The Rights of the Reader
Free download of this poster (in PDF format) available here.
Daniel Pennac’s manifesto in the book The Rights of the Reader (translated from French by Sarah Adams) is spot on! The accompanying illustrations by Quentin Blake are quirky and entertaining. This book is sure to draw in even the most reluctant reader with its opening line “You can’t make someone read. Just as you can’t make them fall in love, or dream …”
The Guardian features a superb review of the book -
“Daniel Pennac has written several bestselling novels for both children and adults. This short non-fiction book, originally published in French in 1992 and now translated into English for the second time, has sold a million copies in France. It’s a wonderfully economical and witty exploration of why we read and why we don’t, divided into four sections.
First, Pennac describes how young children are introduced to the pleasures of reading. Then he examines how they’re put off. Reading becomes a dreary chore. It’s good for you. Like bran flakes or jogging. Why would anyone want to do that? Third, presumably drawing on his own experiences as a teacher, he describes how a class of surly teenagers rediscover the joys of reading. In the first class of a new term, their teacher opens a book and reads aloud to them. The teenagers are initially scornful, then gradually seduced and finally even inspired not just to finish the book that their teacher had begun for them, but to explore more and more books (as long as they’re not on the syllabus). Pennac finishes with a 10-point manifesto: the 10 rights that should be granted to all readers. The first is “the right not to read”. The second is “the right to skip”. The other eight are equally wise and liberating.”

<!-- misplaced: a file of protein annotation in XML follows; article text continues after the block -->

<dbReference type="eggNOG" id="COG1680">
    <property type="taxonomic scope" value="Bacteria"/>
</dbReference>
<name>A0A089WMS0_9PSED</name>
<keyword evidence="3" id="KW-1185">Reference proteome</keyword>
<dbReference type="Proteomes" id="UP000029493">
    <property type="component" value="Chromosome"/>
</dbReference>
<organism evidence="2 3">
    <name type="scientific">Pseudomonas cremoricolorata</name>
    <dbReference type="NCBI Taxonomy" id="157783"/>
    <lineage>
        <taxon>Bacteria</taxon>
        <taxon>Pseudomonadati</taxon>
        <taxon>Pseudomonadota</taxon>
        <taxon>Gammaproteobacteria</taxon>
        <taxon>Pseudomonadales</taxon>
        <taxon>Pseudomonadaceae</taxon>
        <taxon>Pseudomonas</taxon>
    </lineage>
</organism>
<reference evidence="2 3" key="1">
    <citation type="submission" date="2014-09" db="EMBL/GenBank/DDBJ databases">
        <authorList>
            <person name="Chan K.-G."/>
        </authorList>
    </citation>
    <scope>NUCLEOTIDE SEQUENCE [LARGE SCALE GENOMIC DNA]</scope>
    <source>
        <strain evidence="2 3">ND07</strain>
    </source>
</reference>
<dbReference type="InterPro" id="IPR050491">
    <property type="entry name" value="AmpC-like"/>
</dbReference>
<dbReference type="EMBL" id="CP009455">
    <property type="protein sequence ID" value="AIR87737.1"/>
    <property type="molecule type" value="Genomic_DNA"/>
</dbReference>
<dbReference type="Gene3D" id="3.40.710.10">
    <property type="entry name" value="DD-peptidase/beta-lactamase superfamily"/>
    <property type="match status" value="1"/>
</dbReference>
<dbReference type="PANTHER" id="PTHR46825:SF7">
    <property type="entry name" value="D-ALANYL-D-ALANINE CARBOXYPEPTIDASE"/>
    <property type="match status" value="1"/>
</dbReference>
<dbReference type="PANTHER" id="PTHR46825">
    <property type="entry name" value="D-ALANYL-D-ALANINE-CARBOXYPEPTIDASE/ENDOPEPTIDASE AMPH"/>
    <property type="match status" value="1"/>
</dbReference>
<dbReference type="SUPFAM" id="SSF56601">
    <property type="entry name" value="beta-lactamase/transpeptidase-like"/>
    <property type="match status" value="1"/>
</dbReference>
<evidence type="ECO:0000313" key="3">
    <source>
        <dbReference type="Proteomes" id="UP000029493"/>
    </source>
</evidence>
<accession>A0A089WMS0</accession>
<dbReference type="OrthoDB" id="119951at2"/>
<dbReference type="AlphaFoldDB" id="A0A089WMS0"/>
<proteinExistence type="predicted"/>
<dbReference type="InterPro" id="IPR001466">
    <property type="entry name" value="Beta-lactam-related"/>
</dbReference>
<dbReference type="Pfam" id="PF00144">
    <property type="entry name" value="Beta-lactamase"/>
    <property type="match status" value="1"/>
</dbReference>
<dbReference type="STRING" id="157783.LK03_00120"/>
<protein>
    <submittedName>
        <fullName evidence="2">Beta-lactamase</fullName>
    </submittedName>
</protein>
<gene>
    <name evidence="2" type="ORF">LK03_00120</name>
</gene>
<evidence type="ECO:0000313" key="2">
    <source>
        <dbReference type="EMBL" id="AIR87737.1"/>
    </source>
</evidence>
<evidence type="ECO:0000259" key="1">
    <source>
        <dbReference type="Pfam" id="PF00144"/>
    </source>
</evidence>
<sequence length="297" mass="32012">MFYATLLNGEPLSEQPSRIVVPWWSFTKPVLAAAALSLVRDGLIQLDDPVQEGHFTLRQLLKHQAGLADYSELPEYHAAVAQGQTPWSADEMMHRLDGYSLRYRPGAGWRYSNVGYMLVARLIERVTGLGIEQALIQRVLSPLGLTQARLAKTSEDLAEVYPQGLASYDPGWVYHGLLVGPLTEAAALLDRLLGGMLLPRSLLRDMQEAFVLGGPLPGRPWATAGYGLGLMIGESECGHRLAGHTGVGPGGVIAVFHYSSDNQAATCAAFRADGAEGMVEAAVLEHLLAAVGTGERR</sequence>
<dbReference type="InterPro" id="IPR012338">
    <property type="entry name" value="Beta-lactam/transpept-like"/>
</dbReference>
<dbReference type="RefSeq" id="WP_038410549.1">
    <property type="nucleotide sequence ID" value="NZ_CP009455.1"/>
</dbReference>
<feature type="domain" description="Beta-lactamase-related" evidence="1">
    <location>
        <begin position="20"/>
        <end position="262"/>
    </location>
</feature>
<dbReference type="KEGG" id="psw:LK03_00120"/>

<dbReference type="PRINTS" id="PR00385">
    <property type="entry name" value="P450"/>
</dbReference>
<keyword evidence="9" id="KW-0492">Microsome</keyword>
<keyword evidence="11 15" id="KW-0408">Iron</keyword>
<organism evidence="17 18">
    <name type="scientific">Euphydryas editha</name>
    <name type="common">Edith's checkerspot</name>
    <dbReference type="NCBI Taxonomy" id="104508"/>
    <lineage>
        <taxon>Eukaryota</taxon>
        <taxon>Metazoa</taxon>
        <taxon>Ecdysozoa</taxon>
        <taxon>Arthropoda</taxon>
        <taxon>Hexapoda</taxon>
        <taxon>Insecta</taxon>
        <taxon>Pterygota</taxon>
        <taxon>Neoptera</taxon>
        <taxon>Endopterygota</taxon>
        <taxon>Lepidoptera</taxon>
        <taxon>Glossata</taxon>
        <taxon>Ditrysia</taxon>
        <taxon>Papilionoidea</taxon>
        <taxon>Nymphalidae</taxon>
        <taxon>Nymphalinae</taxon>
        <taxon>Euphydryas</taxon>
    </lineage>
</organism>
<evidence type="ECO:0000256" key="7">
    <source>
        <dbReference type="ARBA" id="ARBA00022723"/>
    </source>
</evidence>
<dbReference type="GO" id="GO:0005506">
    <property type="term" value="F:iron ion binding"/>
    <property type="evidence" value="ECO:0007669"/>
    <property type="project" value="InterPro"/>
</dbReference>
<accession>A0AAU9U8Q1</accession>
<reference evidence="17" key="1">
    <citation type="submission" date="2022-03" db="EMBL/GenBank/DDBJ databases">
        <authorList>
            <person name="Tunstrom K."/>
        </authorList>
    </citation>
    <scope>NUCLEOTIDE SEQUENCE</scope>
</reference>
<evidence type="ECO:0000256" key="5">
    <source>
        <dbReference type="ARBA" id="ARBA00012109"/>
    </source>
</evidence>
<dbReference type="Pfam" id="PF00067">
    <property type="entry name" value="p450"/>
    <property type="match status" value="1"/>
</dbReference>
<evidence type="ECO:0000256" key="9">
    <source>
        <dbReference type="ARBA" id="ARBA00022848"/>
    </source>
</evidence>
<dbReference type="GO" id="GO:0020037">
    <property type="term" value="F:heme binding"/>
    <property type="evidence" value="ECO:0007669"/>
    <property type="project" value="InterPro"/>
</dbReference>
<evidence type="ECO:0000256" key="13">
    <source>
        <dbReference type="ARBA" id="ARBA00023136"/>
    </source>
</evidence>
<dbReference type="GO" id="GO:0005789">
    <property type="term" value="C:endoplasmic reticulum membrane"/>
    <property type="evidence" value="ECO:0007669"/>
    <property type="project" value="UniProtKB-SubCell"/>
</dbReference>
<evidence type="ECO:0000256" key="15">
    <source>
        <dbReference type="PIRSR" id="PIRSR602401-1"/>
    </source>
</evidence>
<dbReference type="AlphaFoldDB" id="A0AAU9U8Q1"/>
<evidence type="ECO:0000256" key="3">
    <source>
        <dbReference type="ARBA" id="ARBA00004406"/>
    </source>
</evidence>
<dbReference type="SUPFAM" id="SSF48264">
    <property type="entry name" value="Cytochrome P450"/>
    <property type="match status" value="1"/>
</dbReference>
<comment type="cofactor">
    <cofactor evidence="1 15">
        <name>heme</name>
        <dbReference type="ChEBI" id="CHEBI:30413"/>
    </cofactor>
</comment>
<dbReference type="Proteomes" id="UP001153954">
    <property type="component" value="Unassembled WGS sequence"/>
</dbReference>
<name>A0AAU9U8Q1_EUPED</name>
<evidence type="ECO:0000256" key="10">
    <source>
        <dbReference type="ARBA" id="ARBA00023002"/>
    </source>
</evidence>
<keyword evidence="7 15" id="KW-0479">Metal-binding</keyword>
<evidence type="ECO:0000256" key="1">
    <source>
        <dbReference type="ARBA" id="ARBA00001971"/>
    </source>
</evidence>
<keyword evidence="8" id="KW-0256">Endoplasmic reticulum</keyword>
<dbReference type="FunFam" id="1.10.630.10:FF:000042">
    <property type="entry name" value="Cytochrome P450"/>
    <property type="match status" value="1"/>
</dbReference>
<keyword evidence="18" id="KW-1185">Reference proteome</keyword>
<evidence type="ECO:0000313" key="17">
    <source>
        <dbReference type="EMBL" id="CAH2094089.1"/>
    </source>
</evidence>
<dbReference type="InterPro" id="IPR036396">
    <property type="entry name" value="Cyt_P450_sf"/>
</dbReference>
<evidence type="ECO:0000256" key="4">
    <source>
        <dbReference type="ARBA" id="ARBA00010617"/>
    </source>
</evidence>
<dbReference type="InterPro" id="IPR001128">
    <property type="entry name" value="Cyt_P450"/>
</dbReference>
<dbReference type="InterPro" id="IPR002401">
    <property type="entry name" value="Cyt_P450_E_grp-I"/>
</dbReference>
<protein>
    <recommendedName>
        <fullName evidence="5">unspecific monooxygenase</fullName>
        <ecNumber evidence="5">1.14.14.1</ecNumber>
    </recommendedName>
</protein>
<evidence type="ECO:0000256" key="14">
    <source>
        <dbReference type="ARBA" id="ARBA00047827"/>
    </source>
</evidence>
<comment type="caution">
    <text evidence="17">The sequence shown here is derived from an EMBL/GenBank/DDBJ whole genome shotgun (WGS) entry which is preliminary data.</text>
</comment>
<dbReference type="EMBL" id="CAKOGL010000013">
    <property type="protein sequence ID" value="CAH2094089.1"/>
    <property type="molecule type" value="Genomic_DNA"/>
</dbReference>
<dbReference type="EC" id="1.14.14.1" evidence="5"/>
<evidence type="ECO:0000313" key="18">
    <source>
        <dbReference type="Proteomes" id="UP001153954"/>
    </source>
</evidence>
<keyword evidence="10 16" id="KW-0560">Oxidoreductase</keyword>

“For teachers and parents, he has all kinds of sensible suggestions for coaxing reluctant readers back into the pages of a book, but he never makes prescriptions or demands. He knows that life is short and we are all, adults and children, much too busy already. “Time to read is always time stolen. (Like time to write, for that matter, or time to love.)” But “by making time to read, like making time to love, we expand our time for living.” And who could be too busy for that?”